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Television brings wedding pageantry to world
Television networks viewed the event as a respite, and the world’s woes rarely intruded upon their coverage. NBC’s top anchor Brian Williams was absent, however, after flying back to the United States before the wedding to anchor news coverage of the South’s deadly tornado outbreak.
Couric wore a striking pink jacket for what is likely her last major news event at CBS (she’s stepping down as anchor in the coming weeks). She looked comfortable in a setting that reflected her time on morning television at the “Today” show and allowed her to flash some irreverence. She reported about the queen conferring long new titles upon her grandson and his bride.
“What the heck does that mean?” she asked a dour-faced historian sitting beside her.
Her former NBC colleague, Matt Lauer, read the titles and joked that it was going to require “a business card seven and a half inches long. It’s going to be huge.” Befitting their status as American television’s most popular morning show, the “Today” team sat behind a desk decorated with their show’s name topped by a crown.
Brits brought on to the American networks were noticeably most excited by the event. ABC’s “royal correspondent” Katie Nicholl seemed heavily caffeinated next to Sawyer and Walters. Former London tabloid editor Piers Morgan, Larry King’s replacement in CNN’s prime time, was the centerpiece for the news network’s coverage.
“I actually got goose bumps,” Morgan said, noting that his 13-year-old son had just texted “happy wedding day” to him.
Fashion was a central focus as the royal guests arrived. Fox News Channel’s Shepard Smith noted the tall blue perch of a woman who arrived at the abbey with a man who looked like actor Rainn Wilson of “The Office.”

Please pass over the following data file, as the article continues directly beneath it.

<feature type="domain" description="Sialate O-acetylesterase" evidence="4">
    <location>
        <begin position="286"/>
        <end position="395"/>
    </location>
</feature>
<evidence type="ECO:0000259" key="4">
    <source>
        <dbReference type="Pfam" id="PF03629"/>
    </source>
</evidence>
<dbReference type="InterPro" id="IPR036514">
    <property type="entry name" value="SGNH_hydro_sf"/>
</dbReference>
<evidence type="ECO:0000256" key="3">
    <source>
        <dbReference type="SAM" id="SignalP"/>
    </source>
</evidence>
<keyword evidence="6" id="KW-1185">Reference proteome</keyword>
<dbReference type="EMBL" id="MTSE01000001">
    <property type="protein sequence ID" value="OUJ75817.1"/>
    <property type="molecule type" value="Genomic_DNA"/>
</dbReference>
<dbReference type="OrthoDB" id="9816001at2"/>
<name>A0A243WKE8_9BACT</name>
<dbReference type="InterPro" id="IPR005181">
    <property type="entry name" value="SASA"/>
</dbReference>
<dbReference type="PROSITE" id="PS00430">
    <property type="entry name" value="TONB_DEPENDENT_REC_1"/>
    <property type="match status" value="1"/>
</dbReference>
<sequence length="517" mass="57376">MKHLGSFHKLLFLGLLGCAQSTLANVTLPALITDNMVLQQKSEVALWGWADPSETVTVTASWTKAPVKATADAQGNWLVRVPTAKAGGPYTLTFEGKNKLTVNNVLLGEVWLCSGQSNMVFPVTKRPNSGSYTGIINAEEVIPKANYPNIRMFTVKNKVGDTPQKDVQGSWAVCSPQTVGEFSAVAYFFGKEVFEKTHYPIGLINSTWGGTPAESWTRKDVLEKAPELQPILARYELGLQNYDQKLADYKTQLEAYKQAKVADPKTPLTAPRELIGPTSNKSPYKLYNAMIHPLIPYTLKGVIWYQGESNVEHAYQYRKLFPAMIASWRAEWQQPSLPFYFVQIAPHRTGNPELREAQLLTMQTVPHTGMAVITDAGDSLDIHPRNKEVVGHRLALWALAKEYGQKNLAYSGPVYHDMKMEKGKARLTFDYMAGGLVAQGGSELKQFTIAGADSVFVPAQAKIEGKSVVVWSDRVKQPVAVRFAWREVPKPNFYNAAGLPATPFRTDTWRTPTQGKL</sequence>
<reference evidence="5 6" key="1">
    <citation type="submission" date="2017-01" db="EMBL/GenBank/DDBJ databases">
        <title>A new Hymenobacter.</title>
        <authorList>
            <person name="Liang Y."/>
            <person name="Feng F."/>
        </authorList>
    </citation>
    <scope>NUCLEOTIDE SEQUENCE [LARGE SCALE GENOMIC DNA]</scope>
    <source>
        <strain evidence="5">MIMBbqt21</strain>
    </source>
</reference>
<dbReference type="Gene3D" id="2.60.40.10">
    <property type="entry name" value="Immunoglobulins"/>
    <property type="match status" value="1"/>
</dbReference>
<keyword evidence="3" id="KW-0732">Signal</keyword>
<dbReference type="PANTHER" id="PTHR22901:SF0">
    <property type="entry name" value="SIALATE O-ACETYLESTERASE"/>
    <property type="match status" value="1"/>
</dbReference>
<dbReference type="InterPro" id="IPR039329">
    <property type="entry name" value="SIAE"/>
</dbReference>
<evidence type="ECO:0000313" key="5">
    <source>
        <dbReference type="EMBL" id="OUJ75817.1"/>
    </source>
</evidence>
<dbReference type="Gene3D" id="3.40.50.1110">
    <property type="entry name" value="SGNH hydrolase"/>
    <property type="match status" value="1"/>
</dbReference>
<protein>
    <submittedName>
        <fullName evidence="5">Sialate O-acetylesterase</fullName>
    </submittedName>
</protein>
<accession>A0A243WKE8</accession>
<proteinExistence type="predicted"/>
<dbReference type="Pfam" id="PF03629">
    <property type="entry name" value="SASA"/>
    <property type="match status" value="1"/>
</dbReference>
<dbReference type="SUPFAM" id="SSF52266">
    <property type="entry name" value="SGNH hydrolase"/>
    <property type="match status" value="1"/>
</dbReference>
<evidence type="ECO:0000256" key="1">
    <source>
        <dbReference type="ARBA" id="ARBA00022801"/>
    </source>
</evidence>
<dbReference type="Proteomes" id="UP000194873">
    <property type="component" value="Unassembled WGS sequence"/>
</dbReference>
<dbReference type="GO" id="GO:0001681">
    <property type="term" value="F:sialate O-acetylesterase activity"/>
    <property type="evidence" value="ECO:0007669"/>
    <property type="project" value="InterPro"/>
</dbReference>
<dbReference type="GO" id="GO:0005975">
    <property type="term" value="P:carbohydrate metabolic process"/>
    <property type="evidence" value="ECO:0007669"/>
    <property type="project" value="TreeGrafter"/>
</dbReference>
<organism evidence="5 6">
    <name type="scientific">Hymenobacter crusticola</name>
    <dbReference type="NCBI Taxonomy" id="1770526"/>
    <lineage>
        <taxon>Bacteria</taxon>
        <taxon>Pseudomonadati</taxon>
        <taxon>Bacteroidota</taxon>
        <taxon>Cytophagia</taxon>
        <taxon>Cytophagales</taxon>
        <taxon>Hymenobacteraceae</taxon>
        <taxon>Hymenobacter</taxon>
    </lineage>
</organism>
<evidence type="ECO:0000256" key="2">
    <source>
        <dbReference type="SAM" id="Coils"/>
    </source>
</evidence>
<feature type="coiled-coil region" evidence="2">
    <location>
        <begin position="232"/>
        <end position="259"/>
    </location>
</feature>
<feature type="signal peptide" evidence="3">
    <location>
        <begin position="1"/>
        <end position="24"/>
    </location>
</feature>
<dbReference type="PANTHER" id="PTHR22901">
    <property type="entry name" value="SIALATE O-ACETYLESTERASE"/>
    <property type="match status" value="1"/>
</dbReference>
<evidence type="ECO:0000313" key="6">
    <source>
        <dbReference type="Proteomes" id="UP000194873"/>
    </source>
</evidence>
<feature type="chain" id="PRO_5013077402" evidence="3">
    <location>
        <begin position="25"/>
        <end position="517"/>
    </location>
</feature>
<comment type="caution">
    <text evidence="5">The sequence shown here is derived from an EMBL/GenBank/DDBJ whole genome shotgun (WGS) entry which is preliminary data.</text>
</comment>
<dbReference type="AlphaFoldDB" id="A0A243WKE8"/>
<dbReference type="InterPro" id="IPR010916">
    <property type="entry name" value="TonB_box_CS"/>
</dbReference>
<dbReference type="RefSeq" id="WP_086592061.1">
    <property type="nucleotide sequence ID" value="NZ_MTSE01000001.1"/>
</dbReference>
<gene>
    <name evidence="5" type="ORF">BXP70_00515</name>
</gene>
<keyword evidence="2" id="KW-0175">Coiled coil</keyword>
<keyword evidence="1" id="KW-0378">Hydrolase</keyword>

“I don’t know where she got that hat, but you know it’s going to be a big seller,” said the jaunty Smith, who earlier adopted what seemed to be an exaggerated Winston Churchill impersonation in asking Steve Doocy to fill him in on the weather for “this royal morning here across the pond.”
On CNN, Morgan announced the breaking news update that soccer star David Beckham was wearing a Ralph Lauren suit.
“As am I,” broadcast partner Anderson Cooper interjected.
ABC’s team, seemingly armed with books full of facts, chatted about wedding trains worn by royal brides in the past. Brown noted the trouble that Williams’ mother, Princess Diana, had with the large headgear she wore for her wedding.
“The bridesmaids were told, time and time again, not to trod on the train,” she said.
CBS took a different approach to avoid much of the dead time of small talk as guests were arriving. It broke away for an extended look back at Diana and Prince Charles’ wedding in 1981.
Diana’s wedding provided an important backdrop to coverage in the former British colony of Hong Kong, where the wedding was telecast in the late afternoon and early evening.
“It is exactly because Princess Diana provided the first installment, people realized, `Oh, marrying into the royal family isn’t that great,’” Chip Tsao said on Hong Kong’s Cantonese-language Cable TV. “Firstly, now everyone wants to compare Prince William to his mother and secondly, people want to see if Kate will end up like her mother-in-law after becoming a duchess. There is a lot of suspense.”
By John R. Bolton
The president fiddles at his domestic altar while the world burns
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